Indian PM Vows to Spur Kashmir Development After Scrapping Special Status

NEW DELHI – As Indian Kashmir remained in an unprecedented lockdown, Prime Minister Narendra Modi promised Kashmiris the beginning of a “new era” as a result of his government’s decision to scrap the region’s special status and bring it under New Delhi’s control.  
 
In an address Thursday on television and radio, Modi defended revoking the constitutional provision under which Kashmir could make its own laws, saying it had impeded its progress, given rise to terrorism and was used as a weapon by rival Pakistan to “instigate some people.” India will now rid the region of “terrorism and terrorists,” he said.  
 
New Delhi blames Islamabad for fomenting a violent three-decade separatist insurgency in the disputed Himalayan region that both counties claim.  
 
With Kashmir in a communications blackout for a fourth straight day, it was not clear how residents of India’s only Muslim-majority region reacted to the Hindu nationalist leader’s assurances of more development, jobs and better governance. Most Kashmiris could have heard his speech only on radio, as internet service and cable television network operations remain suspended.  
 
But with scattered incidents of stone-throwing already being reported, despite curfew-like restrictions, there are fears that widespread protests could erupt in coming days. Anger and resentment are growing, not just at the decision to change Kashmir’s seven-decade-old status but at the clampdown that has been more sweeping than ever before and virtually shuttered the region. Even reporters are finding it difficult to get information.  
 
Police officers in riot gear are deployed every few meters on the streets in the capital, Srinagar, and barbed-wire checkpoints have been set up at major intersections.  

FILE – A Kashmiri municipal worker pushes a trash cart as Indian paramilitary soldiers patrol during curfew in Srinagar, India-controlled Kashmir, Aug. 6, 2019.

300 in detention
 
Over 300 people including politicians, activists and some professors are in detention, according to reports trickling in. Kashmiris living outside the region say they have not been able to get in touch with families and relatives.  
 
The prime minister, however, painted a picture of a better future for a region ripped apart by a violent Islamic insurgency that he said has claimed 42,000 lives. He promised new rail and road links and said that the region would choose its own representatives.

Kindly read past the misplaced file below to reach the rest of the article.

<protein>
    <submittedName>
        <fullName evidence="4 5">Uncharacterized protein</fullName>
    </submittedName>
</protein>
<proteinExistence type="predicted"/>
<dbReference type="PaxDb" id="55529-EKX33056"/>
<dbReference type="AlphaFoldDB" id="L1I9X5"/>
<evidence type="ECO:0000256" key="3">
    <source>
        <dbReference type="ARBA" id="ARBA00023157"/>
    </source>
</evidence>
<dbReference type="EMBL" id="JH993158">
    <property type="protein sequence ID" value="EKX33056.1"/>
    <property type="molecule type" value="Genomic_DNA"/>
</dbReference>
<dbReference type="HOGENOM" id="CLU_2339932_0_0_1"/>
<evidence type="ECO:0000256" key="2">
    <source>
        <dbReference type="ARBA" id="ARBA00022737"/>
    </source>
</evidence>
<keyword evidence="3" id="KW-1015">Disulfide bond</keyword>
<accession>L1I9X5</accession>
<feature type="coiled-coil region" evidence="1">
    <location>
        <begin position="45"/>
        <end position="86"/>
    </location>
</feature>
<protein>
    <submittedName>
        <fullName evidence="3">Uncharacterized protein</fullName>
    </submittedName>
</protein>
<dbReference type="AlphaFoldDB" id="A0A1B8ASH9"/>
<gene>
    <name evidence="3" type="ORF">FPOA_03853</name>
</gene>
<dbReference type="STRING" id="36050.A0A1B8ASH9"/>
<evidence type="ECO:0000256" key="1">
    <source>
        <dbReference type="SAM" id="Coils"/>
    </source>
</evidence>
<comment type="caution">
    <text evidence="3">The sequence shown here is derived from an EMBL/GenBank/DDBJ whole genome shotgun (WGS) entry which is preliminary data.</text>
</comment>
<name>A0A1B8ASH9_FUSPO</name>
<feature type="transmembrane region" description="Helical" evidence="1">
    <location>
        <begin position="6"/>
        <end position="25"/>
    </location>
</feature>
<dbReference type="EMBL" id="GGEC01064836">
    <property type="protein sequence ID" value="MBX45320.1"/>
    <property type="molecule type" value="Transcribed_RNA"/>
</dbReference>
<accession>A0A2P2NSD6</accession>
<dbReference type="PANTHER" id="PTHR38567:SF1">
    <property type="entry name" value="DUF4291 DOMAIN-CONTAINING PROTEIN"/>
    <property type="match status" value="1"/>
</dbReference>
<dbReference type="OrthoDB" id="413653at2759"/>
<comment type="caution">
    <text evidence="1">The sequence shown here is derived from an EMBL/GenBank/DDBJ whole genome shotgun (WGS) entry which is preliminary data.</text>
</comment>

Although the main opposition Congress Party opposes the ruling Bharatiya Janata Party’s decision to revoke Kashmir’s special status, most other political parties support it. Modi has won praise in several quarters for taking a bold, decisive step that they say in the long run may address the alienation in Kashmir and integrate it with the rest of the country. Critics, however, fear that it will deepen anti-India sentiment and could fuel insurgency among people worried about opening up the region to the rest of the country.  
 
Meanwhile, India downplayed Pakistan’s decision to downgrade diplomatic ties and said changing the status of Kashmir was an internal affair and was aimed at developing the region. In a conciliatory statement, the Foreign Ministry urged Islamabad to reconsider its decision “so that normal channels for diplomatic communications are preserved.”  

Islamabad, infuriated by India’s move to change Kashmir’s status, has vowed to fight for the rights of Kashmiris. 

Mexico Freezes Oil Exec, Steel Accounts in Corruption Probe

Mexican authorities have frozen the bank accounts of Emilio Lozoya, the former head of Mexico’s state-owned oil company, and those of steelmaker Altos Hornos de Mexico, in what looks to be a major new push to punish alleged corruption.

Altos Hornos de Mexico said later Tuesday in a statement that its president Alonso Ancira Elizondo was arrested in Spain for reasons it had not ascertained.

The company said it was awaiting a response from Mexico’s finance ministry to its request to release its accounts. The actions were “illegal and arbitrary,” the company said in its statement.

The Financial Intelligence Unit said Monday that “there were various transactions with funds that presumably did not come from legal activities” in the frozen accounts and the funds “are presumed to have originated in acts of corruption.”

Santiago Nieto, head of the unit, called the account freezes a hallmark of the “new” Finance Ministry. “The policy of the Mexico government is zero tolerance for corruption and impunity,” he wrote on Twitter. 

 

Lozoya’s lawyers did not return calls for comment.

Nieto was a top corruption investigator in the administration of former President Enrique Pena Nieto. But he was abruptly fired in 2017 in the middle of an investigation he led into Lozoya’s dealings while head of state oil company Petroleos Mexicanos, or Pemex, also under Pena Nieto.

Nieto has reopened the case in his new position in the administration of President Andres Manuel Lopez Obrador, who took office on Dec. 1 and vowed to stamp out endemic public corruption.

Lozoya and Altos Hornos have been mentioned, but not charged, in corruption scandals involving Brazilian construction giant Odebrecht. The so-called Car Wash investigation into illicit payments by Odebrecht to government officials has led to multiple arrests and prosecutions in Latin American countries over the past five years, but none in Mexico. 

 

Mexico scored 28 out of 100 points in Transparency International’s 2018 Corruption Perceptions Index, where a lower score indicates higher levels of corruption. That puts Mexico on par with Russia and behind countries such as Honduras and Bolivia on perceptions of clean business.

Ricardo Alvarado, a researcher with non-profit Mexicans Against Corruption and Impunity, told The Associated Press that Mexico needs an “emblematic” case to send a strong signal to society that the government is serious about stemming corruption.

Former Odebrecht officials have given evidence to Brazilian prosecutors implicating Lozoya in the company’s bribery scandal. Lozoya has denied receiving bribes, though last week, the government banned Lozoya from holding public positions for 10 years.